Elvis Dumervil was cut by the Broncos after failing to submit his restructured contract to the team by the 4 p.m. EDT.
His agent faxed over the signed contract at 4:06, and the Broncos were forced to cut him at around 3:59 for financial reasons.
It's highly likely that he'll still end up with the Broncos, but he may have to take a substantial pay cut due to his agent's snafu. Or he may get a raise, if he can convince other teams to bid on his services.
The Broncos were (obviously) prepared to cut Dumervil if he didn't agree to restructure his contract, and when his agent missed the deadline, that's exactly what happened.
So how did this all go down in such a high-speed, high-tech world? John Elway explains:
At approximately 1:25 p.m. MDT, however, we were informed that Elvis changed his mind and accepted the same contract we proposed nearly two-and-a-half hours earlier. Although we expressed our concern regarding the time constraints, we were assured that the signed documents would be submitted to us before the league's waiver deadline.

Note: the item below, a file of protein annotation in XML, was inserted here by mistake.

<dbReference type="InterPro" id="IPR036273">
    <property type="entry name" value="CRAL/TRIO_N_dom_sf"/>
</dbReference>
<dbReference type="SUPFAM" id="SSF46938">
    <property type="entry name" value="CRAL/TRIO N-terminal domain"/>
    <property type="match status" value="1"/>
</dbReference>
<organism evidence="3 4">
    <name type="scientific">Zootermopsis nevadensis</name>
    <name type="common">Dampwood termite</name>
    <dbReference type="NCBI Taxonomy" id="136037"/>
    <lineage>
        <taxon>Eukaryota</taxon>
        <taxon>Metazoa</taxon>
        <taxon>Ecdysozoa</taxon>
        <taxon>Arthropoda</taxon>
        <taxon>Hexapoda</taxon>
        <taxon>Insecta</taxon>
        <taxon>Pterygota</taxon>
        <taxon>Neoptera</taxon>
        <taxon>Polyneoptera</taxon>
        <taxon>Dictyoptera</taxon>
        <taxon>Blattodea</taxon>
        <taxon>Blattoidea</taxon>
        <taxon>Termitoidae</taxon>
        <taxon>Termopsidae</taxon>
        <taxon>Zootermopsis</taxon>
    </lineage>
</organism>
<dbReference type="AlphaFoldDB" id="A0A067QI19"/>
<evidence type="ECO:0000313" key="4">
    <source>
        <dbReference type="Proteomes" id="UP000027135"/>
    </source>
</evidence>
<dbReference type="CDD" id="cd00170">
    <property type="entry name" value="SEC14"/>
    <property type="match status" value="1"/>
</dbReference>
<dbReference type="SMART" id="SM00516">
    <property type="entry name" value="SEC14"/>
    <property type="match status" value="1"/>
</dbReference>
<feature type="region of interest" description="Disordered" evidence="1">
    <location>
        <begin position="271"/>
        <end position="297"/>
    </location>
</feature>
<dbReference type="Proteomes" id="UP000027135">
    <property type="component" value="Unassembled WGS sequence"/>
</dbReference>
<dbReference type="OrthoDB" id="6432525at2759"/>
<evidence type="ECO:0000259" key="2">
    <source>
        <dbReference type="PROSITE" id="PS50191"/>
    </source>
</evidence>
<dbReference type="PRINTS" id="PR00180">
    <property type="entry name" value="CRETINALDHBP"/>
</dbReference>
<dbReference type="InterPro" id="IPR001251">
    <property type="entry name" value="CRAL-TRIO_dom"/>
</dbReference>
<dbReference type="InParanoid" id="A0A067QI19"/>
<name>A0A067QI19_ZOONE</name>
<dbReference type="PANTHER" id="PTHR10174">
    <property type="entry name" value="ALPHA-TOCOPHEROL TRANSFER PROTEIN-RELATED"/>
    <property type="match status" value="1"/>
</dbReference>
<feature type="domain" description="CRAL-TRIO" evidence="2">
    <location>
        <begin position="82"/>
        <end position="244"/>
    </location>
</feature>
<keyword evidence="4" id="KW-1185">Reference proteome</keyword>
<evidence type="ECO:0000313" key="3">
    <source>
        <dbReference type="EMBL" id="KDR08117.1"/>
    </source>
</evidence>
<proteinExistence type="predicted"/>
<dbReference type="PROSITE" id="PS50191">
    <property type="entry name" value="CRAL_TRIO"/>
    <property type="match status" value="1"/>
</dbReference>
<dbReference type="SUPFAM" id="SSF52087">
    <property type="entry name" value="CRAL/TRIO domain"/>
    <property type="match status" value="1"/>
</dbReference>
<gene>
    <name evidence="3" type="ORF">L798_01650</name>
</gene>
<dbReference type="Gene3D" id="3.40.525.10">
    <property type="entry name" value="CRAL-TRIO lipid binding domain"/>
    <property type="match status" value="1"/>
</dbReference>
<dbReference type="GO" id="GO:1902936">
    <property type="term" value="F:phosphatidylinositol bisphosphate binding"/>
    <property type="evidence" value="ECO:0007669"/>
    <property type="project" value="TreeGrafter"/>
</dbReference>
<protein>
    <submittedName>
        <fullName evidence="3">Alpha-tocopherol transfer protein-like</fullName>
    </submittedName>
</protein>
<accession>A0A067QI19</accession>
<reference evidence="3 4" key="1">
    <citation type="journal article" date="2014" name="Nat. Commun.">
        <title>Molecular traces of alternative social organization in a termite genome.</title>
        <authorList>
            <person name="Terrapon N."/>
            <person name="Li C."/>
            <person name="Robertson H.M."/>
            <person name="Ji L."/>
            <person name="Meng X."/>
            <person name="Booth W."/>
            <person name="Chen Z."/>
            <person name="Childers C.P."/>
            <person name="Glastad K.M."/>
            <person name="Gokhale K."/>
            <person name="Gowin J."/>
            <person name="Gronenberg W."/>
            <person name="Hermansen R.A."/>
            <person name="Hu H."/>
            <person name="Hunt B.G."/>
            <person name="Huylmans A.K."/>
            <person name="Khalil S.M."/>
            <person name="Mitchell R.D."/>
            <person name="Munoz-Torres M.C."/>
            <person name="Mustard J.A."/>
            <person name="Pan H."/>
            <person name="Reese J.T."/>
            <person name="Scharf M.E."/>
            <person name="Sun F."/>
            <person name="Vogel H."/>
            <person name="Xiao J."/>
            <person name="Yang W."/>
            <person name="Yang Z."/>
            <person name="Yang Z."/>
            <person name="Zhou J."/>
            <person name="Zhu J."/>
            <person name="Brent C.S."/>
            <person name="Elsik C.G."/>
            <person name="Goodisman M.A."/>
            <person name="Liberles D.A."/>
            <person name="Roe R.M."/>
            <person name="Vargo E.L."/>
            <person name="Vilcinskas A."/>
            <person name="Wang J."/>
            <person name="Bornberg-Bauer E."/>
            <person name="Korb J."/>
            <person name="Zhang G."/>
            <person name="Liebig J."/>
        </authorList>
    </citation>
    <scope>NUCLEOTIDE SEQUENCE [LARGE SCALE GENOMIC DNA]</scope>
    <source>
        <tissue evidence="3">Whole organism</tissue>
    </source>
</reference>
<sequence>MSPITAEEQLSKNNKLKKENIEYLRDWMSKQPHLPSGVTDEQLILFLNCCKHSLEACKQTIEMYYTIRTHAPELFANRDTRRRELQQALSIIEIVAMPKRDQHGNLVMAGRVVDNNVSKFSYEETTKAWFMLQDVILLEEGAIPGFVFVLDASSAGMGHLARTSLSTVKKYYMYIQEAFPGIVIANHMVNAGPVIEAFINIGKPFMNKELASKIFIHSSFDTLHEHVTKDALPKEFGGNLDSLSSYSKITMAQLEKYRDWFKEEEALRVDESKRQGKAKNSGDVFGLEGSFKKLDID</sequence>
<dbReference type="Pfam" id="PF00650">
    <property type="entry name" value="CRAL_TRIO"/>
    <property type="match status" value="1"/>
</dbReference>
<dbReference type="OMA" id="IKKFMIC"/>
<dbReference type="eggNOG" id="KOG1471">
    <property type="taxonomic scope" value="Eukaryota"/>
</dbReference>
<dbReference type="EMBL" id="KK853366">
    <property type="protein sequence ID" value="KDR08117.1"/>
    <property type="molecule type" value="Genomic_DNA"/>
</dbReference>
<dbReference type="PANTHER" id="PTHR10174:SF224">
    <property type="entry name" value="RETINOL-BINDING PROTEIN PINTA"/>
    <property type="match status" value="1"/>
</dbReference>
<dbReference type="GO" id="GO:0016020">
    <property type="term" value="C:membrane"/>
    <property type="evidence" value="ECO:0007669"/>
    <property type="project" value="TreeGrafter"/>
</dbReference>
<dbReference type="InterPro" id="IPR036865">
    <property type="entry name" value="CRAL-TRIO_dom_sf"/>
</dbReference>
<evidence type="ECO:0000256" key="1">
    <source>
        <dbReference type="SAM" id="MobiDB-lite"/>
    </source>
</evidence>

We did not receive the documents from Elvis by the league's deadline and were forced to release him shortly before 2 p.m. MDT.
Due to this situation, there are now salary-cap implications associated with this transaction that we must consider with regard to potentially re-signing Elvis. At this moment, we are discussing all of our free-agency options to determine what's best for the Denver Broncos.
Dumervil's agent says he received the contract from the Broncos at 3:45, and Dumervil was waiting by the fax machine to sign it and send it back.
Some people unfamiliar with fax machines are calling it an antiquated and obsolete piece of technology, but the reality is that unless Dumervil takes 20 minutes to sign his name, there's no reason whatsoever for it to take 21 minutes to sign a document and fax it back to the team.
Dumervil took a pay cut from $12M to $8M in 2013, but he could take even a bigger hit now. By cutting him, the Broncos are now taking a $5M cap hit, so any money they pay him would have to account for that. This could make it difficult for them to justify paying him market value (or anything close to it), since anything they pay him would basically be adding on to that $5M.
On the other hand, they might be forced to re-sign him, because if they just let him go, it will be $5M against the cap for absolutely nothing.
Either way... don't blame the fax machine.